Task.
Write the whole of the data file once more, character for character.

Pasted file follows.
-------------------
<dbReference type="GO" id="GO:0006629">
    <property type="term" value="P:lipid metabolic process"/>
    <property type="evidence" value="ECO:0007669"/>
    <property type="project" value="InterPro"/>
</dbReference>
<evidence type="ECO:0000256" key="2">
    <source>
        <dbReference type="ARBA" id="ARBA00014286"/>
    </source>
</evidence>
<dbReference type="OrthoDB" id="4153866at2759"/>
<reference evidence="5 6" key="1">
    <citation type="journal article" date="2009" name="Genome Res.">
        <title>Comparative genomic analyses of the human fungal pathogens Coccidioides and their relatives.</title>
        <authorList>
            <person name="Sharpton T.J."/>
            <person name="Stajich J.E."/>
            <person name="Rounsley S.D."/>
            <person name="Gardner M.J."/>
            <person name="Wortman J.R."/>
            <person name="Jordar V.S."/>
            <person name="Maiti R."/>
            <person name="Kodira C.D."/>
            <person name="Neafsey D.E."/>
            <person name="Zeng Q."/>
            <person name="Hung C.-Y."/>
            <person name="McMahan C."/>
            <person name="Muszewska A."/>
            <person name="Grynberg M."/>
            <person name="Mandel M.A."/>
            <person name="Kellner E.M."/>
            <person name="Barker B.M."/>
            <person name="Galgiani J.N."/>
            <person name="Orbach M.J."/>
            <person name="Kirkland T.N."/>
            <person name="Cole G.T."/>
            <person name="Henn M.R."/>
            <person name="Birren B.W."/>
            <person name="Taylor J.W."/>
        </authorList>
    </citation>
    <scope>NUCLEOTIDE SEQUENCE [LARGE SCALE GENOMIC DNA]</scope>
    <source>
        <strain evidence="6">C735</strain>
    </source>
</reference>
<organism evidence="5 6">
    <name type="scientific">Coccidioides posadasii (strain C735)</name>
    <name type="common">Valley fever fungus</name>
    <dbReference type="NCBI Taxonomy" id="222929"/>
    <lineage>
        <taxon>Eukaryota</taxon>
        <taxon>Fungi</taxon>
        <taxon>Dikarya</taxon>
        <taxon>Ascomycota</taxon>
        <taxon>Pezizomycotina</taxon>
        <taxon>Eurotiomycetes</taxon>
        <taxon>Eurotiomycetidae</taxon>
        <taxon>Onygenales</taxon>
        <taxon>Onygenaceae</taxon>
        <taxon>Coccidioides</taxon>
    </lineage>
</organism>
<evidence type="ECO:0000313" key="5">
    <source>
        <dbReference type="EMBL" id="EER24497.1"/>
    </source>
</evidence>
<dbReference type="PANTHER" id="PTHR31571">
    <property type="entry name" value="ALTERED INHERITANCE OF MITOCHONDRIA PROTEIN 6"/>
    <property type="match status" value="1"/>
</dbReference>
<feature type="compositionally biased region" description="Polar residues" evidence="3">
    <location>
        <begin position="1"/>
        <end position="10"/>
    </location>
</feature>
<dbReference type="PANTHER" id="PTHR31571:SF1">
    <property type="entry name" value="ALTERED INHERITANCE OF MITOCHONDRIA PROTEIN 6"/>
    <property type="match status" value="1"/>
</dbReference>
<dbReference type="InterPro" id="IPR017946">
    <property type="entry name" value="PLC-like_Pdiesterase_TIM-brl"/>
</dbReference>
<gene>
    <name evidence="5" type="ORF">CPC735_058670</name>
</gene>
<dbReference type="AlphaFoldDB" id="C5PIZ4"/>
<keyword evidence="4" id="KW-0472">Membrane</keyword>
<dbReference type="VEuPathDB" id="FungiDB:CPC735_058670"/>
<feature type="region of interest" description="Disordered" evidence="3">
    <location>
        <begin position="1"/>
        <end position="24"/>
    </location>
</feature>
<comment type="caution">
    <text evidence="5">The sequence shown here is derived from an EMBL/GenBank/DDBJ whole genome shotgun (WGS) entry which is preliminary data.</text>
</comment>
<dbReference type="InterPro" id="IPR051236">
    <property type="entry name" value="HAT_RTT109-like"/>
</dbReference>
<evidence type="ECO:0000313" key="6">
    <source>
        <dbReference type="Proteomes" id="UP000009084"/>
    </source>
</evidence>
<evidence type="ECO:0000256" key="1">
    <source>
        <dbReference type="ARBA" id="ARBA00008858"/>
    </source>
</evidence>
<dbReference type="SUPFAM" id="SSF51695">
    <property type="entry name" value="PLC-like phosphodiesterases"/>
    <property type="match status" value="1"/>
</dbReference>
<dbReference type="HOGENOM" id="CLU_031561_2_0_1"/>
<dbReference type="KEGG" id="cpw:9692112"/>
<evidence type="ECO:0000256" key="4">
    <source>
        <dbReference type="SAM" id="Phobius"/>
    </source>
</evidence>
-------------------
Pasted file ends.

<dbReference type="GO" id="GO:0006629">
    <property type="term" value="P:lipid metabolic process"/>
    <property type="evidence" value="ECO:0007669"/>
    <property type="project" value="InterPro"/>
</dbReference>
<evidence type="ECO:0000256" key="2">
    <source>
        <dbReference type="ARBA" id="ARBA00014286"/>
    </source>
</evidence>
<dbReference type="OrthoDB" id="4153866at2759"/>
<reference evidence="5 6" key="1">
    <citation type="journal article" date="2009" name="Genome Res.">
        <title>Comparative genomic analyses of the human fungal pathogens Coccidioides and their relatives.</title>
        <authorList>
            <person name="Sharpton T.J."/>
            <person name="Stajich J.E."/>
            <person name="Rounsley S.D."/>
            <person name="Gardner M.J."/>
            <person name="Wortman J.R."/>
            <person name="Jordar V.S."/>
            <person name="Maiti R."/>
            <person name="Kodira C.D."/>
            <person name="Neafsey D.E."/>
            <person name="Zeng Q."/>
            <person name="Hung C.-Y."/>
            <person name="McMahan C."/>
            <person name="Muszewska A."/>
            <person name="Grynberg M."/>
            <person name="Mandel M.A."/>
            <person name="Kellner E.M."/>
            <person name="Barker B.M."/>
            <person name="Galgiani J.N."/>
            <person name="Orbach M.J."/>
            <person name="Kirkland T.N."/>
            <person name="Cole G.T."/>
            <person name="Henn M.R."/>
            <person name="Birren B.W."/>
            <person name="Taylor J.W."/>
        </authorList>
    </citation>
    <scope>NUCLEOTIDE SEQUENCE [LARGE SCALE GENOMIC DNA]</scope>
    <source>
        <strain evidence="6">C735</strain>
    </source>
</reference>
<organism evidence="5 6">
    <name type="scientific">Coccidioides posadasii (strain C735)</name>
    <name type="common">Valley fever fungus</name>
    <dbReference type="NCBI Taxonomy" id="222929"/>
    <lineage>
        <taxon>Eukaryota</taxon>
        <taxon>Fungi</taxon>
        <taxon>Dikarya</taxon>
        <taxon>Ascomycota</taxon>
        <taxon>Pezizomycotina</taxon>
        <taxon>Eurotiomycetes</taxon>
        <taxon>Eurotiomycetidae</taxon>
        <taxon>Onygenales</taxon>
        <taxon>Onygenaceae</taxon>
        <taxon>Coccidioides</taxon>
    </lineage>
</organism>
<evidence type="ECO:0000313" key="5">
    <source>
        <dbReference type="EMBL" id="EER24497.1"/>
    </source>
</evidence>
<dbReference type="PANTHER" id="PTHR31571">
    <property type="entry name" value="ALTERED INHERITANCE OF MITOCHONDRIA PROTEIN 6"/>
    <property type="match status" value="1"/>
</dbReference>
<feature type="compositionally biased region" description="Polar residues" evidence="3">
    <location>
        <begin position="1"/>
        <end position="10"/>
    </location>
</feature>
<dbReference type="PANTHER" id="PTHR31571:SF1">
    <property type="entry name" value="ALTERED INHERITANCE OF MITOCHONDRIA PROTEIN 6"/>
    <property type="match status" value="1"/>
</dbReference>
<dbReference type="InterPro" id="IPR017946">
    <property type="entry name" value="PLC-like_Pdiesterase_TIM-brl"/>
</dbReference>
<gene>
    <name evidence="5" type="ORF">CPC735_058670</name>
</gene>
<dbReference type="AlphaFoldDB" id="C5PIZ4"/>
<keyword evidence="4" id="KW-0472">Membrane</keyword>
<dbReference type="VEuPathDB" id="FungiDB:CPC735_058670"/>
<feature type="region of interest" description="Disordered" evidence="3">
    <location>
        <begin position="1"/>
        <end position="24"/>
    </location>
</feature>
<comment type="caution">
    <text evidence="5">The sequence shown here is derived from an EMBL/GenBank/DDBJ whole genome shotgun (WGS) entry which is preliminary data.</text>
</comment>
<dbReference type="InterPro" id="IPR051236">
    <property type="entry name" value="HAT_RTT109-like"/>
</dbReference>
<evidence type="ECO:0000313" key="6">
    <source>
        <dbReference type="Proteomes" id="UP000009084"/>
    </source>
</evidence>
<evidence type="ECO:0000256" key="1">
    <source>
        <dbReference type="ARBA" id="ARBA00008858"/>
    </source>
</evidence>
<dbReference type="SUPFAM" id="SSF51695">
    <property type="entry name" value="PLC-like phosphodiesterases"/>
    <property type="match status" value="1"/>
</dbReference>
<dbReference type="HOGENOM" id="CLU_031561_2_0_1"/>
<dbReference type="KEGG" id="cpw:9692112"/>
<evidence type="ECO:0000256" key="4">
    <source>
        <dbReference type="SAM" id="Phobius"/>
    </source>
</evidence>